4. Eldest daughter has basically moved out so her dorm room is her affair. I keep hinting at her clearing her stuff out when she comes back for short stays, but she never gets around to it. One day, I might break down and 'edit' her room for her. My mother-in-law eventually boxed up each of her three sons' things and sent them on. 'Our' box is unopened in the attic. Sometimes we debate about what's in there. Maybe one day we'll look.

5. This is our closet. I've Konmarie'd it twice, but I still haven't got it down to only ten items made of organic, naturally dyed, sustainably produced cotton. Those are mostly my clothes on the bottom rails (with some of my husband's at the back) except for four pairs of leggings in my underwear drawer. Since it's a tiny space carved out of a 1907 house, and impossible to photograph with a cell phone, I counted my clothes out of curiosity: it came to about 65 items. I've no idea where that comes on the minimalism scale. I have ten pairs of shoes/boots. Two are summer and evening dress shoes, which I guess is frivolous (but they're children's shoes, so I didn't spend a bomb). And, of course, there's the extra pair of converse I found in a ditch. My husband threw out three pairs of shoes last time I cleaned out the closet. A fourth, a pair of dress shoes, threw themselves out by coming apart while we were at a posh gala the other weekend.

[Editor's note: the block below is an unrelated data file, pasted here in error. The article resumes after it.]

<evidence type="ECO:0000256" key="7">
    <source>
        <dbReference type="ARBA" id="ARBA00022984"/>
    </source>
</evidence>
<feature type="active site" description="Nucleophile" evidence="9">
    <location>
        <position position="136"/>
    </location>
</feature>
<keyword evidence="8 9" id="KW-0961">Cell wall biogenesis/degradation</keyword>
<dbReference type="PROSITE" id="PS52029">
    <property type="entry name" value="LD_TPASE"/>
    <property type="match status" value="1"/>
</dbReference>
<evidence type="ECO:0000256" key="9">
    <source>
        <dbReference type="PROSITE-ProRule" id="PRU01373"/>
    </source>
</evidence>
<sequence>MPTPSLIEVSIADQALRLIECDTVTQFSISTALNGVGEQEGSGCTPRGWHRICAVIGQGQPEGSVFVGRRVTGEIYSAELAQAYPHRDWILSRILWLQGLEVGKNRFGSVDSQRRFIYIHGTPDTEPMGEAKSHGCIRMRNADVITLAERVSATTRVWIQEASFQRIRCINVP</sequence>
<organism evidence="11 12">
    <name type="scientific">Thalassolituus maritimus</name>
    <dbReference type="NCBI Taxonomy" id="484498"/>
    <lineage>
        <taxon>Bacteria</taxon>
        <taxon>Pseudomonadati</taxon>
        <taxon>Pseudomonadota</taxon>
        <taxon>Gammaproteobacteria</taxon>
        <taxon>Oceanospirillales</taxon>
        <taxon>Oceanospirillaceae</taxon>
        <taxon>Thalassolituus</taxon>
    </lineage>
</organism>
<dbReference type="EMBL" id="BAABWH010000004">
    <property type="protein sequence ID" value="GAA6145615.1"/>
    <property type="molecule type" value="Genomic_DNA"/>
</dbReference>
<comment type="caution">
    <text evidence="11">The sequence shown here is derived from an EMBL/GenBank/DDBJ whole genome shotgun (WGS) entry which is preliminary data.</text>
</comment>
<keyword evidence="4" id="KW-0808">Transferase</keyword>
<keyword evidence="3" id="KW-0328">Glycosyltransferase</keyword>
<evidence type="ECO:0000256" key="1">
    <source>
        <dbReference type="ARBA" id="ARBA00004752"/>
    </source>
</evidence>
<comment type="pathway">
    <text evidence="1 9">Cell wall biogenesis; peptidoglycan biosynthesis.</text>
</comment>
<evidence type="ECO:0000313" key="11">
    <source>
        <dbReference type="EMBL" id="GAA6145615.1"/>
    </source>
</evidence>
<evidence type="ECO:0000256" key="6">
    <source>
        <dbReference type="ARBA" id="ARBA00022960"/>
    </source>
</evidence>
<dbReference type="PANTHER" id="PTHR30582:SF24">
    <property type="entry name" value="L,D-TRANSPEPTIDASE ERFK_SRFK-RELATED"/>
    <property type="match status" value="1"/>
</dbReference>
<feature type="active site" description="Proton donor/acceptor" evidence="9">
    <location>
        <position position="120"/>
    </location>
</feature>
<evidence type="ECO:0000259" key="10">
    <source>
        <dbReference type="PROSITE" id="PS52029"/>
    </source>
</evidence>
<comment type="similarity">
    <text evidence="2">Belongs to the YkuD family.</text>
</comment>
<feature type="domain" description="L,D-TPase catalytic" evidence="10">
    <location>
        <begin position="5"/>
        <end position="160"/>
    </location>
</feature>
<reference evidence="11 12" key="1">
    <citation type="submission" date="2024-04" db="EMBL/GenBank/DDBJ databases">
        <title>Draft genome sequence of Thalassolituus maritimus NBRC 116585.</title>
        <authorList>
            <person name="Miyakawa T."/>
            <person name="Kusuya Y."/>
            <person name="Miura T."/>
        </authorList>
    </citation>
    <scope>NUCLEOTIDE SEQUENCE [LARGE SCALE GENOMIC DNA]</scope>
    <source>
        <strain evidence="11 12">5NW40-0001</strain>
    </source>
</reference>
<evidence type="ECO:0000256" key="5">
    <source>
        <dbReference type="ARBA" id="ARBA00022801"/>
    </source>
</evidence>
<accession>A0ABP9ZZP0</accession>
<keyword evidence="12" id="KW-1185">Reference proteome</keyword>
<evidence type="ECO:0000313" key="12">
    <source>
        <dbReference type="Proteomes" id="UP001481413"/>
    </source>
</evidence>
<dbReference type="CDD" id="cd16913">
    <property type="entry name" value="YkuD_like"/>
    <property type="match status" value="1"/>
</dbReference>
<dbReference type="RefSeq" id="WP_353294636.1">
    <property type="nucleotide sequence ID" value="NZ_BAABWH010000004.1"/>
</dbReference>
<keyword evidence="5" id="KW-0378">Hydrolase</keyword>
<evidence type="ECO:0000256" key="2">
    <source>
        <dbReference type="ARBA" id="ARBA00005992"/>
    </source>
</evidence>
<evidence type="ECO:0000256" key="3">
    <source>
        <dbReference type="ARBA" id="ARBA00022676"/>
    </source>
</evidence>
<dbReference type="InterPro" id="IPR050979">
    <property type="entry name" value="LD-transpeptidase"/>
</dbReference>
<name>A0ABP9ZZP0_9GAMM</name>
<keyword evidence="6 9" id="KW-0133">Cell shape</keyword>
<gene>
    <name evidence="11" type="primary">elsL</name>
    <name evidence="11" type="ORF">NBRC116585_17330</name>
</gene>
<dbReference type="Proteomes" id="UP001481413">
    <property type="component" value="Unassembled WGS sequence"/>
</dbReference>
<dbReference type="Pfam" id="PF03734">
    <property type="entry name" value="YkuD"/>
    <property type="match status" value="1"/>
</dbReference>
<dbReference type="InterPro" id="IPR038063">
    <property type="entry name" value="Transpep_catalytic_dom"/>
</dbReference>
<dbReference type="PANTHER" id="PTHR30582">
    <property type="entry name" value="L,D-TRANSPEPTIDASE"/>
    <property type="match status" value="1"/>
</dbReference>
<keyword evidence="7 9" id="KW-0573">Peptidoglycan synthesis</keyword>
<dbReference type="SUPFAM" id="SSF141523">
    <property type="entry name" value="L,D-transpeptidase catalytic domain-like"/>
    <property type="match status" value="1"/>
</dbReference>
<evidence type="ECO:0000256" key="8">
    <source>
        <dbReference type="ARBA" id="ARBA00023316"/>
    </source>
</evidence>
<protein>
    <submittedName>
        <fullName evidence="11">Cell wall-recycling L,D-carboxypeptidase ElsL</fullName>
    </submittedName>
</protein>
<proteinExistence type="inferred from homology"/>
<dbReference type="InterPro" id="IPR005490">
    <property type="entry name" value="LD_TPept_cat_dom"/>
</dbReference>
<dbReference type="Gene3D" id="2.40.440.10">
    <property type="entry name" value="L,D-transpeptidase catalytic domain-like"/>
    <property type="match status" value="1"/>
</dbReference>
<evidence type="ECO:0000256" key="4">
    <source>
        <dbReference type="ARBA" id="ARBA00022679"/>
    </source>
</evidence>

(Aside. Saying "my husband" is starting to look repetitive. Maybe I'll have to come up with a blog alias. "The mathematician"?)

6. These are our bookshelves. I think this is pretty spartan for two academics, one of whom is an English teacher. (OK, disclaimer: all of my husband's maths books are in his office). I always thought I couldn't give up books, until I read about a retiring clergyman who gave away a third of his collection and explained how spiritually lightening it was. The comment planted a slow-growing seed. A couple of other things helped: when we finally got these built-in bookshelves and put our collections together, we realised we had at least thirty duplicates. And the Mississippi climate took care of a huge number of our older paperbacks - maybe the only thing I can thank the MS weather for.






















7. This one you can't see, because I finished digitizing all our photos last month. I was so proud, I allowed myself the treat of throwing out my two pairs of garden shoes with holes and buying one new pair of wellies. I think that counts as being minimalist.

But you know what, working on this post got me itching to get rid of more stuff. While I go to look for something to throw away, why don't you save paper and visit some of the other blogs via Kelly's link up at This Ain't the Lyceum?